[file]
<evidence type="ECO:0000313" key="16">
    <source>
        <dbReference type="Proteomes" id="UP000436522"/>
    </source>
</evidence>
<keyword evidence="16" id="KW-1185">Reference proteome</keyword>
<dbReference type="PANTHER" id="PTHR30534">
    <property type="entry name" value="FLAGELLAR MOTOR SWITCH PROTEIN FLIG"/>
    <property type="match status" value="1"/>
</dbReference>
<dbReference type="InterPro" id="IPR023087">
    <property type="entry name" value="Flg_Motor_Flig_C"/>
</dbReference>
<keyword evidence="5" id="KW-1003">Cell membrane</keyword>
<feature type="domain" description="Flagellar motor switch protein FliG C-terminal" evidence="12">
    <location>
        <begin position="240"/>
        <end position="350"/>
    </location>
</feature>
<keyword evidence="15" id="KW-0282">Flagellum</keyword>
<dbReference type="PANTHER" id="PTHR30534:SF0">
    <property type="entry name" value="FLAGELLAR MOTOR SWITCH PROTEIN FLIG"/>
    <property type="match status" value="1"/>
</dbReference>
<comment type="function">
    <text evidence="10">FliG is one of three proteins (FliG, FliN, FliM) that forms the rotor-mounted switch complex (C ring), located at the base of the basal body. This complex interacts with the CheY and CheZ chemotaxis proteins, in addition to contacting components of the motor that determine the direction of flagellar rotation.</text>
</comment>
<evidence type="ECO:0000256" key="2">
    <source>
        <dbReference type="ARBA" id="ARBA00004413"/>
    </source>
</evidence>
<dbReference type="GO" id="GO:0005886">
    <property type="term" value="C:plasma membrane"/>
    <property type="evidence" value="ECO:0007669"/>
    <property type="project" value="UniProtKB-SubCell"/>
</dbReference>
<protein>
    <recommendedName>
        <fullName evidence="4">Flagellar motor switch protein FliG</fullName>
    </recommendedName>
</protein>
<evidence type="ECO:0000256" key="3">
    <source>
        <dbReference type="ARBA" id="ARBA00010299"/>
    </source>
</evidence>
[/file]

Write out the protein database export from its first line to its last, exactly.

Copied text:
<evidence type="ECO:0000313" key="16">
    <source>
        <dbReference type="Proteomes" id="UP000436522"/>
    </source>
</evidence>
<keyword evidence="16" id="KW-1185">Reference proteome</keyword>
<dbReference type="PANTHER" id="PTHR30534">
    <property type="entry name" value="FLAGELLAR MOTOR SWITCH PROTEIN FLIG"/>
    <property type="match status" value="1"/>
</dbReference>
<dbReference type="InterPro" id="IPR023087">
    <property type="entry name" value="Flg_Motor_Flig_C"/>
</dbReference>
<keyword evidence="5" id="KW-1003">Cell membrane</keyword>
<feature type="domain" description="Flagellar motor switch protein FliG C-terminal" evidence="12">
    <location>
        <begin position="240"/>
        <end position="350"/>
    </location>
</feature>
<keyword evidence="15" id="KW-0282">Flagellum</keyword>
<dbReference type="PANTHER" id="PTHR30534:SF0">
    <property type="entry name" value="FLAGELLAR MOTOR SWITCH PROTEIN FLIG"/>
    <property type="match status" value="1"/>
</dbReference>
<comment type="function">
    <text evidence="10">FliG is one of three proteins (FliG, FliN, FliM) that forms the rotor-mounted switch complex (C ring), located at the base of the basal body. This complex interacts with the CheY and CheZ chemotaxis proteins, in addition to contacting components of the motor that determine the direction of flagellar rotation.</text>
</comment>
<evidence type="ECO:0000256" key="2">
    <source>
        <dbReference type="ARBA" id="ARBA00004413"/>
    </source>
</evidence>
<dbReference type="GO" id="GO:0005886">
    <property type="term" value="C:plasma membrane"/>
    <property type="evidence" value="ECO:0007669"/>
    <property type="project" value="UniProtKB-SubCell"/>
</dbReference>
<protein>
    <recommendedName>
        <fullName evidence="4">Flagellar motor switch protein FliG</fullName>
    </recommendedName>
</protein>
<evidence type="ECO:0000256" key="3">
    <source>
        <dbReference type="ARBA" id="ARBA00010299"/>
    </source>
</evidence>